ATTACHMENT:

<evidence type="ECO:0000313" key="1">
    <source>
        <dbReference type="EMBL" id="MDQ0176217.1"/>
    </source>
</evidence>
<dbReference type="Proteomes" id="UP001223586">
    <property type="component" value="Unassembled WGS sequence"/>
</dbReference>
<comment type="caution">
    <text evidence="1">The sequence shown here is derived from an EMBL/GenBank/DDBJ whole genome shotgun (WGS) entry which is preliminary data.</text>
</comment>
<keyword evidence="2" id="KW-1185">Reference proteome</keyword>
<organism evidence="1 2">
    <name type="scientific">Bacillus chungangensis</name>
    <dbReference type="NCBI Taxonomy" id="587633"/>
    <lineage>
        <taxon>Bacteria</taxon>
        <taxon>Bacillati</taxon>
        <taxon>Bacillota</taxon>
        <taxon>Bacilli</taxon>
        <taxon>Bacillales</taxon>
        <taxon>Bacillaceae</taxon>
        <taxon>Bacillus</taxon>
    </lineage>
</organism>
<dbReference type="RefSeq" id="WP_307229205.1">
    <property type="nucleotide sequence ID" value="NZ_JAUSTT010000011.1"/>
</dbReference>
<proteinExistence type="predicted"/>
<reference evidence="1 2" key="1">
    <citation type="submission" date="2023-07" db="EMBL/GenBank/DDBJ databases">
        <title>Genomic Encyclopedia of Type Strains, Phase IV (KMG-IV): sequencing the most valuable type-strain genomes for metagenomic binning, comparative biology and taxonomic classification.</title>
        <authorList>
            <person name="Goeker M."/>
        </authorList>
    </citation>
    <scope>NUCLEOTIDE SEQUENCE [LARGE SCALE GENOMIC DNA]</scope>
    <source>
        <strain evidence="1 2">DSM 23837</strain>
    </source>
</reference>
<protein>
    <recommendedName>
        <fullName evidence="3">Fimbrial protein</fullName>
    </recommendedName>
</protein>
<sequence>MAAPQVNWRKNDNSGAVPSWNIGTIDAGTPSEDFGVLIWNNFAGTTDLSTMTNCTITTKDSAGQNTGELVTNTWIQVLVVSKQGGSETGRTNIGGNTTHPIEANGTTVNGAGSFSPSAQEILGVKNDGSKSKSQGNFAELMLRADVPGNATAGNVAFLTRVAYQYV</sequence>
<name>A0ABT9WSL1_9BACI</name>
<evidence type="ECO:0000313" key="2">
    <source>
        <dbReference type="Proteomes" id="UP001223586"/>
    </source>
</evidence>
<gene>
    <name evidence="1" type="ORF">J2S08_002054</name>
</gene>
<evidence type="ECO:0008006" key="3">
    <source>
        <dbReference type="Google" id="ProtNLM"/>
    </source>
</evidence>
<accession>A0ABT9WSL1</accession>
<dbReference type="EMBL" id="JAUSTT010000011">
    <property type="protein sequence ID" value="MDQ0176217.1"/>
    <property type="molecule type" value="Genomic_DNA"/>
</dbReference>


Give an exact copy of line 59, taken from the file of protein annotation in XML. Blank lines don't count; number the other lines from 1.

        <dbReference type="Google" id="ProtNLM"/>